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The Formal/Informal Employment Earnings Gap: Evidence from Turkey

In: Inequality after the 20th Century: Papers from the Sixth ECINEQ Meeting

Listed author(s):
  • Aysit Tansel
  • Elif Oznur Acar

Abstract This study investigates the formal/informal employment earnings gap in Turkey. We focus on the earnings differentials that can be explained by observable characteristics and unobservable time-invariant individual heterogeneity. We first, estimate the standard Mincer earnings equations using ordinary least squares (OLS), controlling for individual, household, and job characteristics. Next we use, panel data and the quantile regression (QR) techniques in order to account for unobserved factors which might affect the earnings and the intrinsic heterogeneity within formal and informal sectors. OLS results confirm the existence of an informal sector penalty almost half of which is explained by observable variables. We find that formal-salaried workers are paid significantly higher than their informal counterparts and of the self-employed confirming the heterogeneity within the informal employment. QR results show that pay differentials are not uniform along the earnings distribution. In contrast to the mainstream literature which views informal self-employment as the upper-tier and wage-employment as the lower-tier, we find that self-employment corresponds to the lower-tier in the Turkish labor market. Finally, fixed effects estimation indicates that unobserved individual characteristics combined with controls for observable characteristics explain the pay differentials between formal and informal employment entirely in the total and the female sample. However, informal sector penalty persists in the male sample.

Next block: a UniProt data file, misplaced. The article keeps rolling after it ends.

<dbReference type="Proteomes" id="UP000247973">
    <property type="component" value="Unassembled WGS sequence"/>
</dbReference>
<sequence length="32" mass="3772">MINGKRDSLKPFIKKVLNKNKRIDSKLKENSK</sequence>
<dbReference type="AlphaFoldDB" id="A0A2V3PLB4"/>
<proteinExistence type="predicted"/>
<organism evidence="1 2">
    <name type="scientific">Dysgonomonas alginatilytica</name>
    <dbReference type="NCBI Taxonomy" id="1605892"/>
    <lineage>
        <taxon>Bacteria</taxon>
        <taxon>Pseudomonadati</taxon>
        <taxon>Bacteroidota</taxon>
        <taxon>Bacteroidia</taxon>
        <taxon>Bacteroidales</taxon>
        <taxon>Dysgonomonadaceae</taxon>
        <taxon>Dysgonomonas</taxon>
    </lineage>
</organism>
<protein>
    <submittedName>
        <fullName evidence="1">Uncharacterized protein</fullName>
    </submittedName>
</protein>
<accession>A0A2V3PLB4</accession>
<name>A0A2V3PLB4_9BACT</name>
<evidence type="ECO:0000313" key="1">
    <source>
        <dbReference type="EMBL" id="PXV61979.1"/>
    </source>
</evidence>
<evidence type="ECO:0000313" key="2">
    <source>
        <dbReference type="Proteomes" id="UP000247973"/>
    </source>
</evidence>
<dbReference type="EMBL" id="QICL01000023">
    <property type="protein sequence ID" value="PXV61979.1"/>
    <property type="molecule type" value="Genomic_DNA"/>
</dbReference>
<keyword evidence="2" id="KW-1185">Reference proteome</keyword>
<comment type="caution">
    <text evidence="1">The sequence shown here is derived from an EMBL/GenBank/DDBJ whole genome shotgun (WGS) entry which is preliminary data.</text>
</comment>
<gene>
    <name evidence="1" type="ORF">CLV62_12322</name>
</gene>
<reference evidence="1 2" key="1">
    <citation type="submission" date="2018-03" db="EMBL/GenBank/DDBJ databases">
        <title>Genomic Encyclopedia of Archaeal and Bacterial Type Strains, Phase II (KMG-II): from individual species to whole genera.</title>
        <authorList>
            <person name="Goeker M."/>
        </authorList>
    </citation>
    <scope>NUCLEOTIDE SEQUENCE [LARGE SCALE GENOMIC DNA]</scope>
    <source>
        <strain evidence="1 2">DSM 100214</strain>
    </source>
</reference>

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This chapter was published in:
  • John A. Bishop & Juan Gabriel Rodríguez (ed.), 2016. "Inequality after the 20th Century: Papers from the Sixth ECINEQ Meeting," Research on Economic Inequality, Emerald Publishing Ltd, volume 24, number rein.2016.24, September.
  • This item is provided by Emerald Publishing Ltd in its series Research on Economic Inequality with number s1049-258520160000024006.
    Handle: RePEc:eme:reinzz:s1049-258520160000024006
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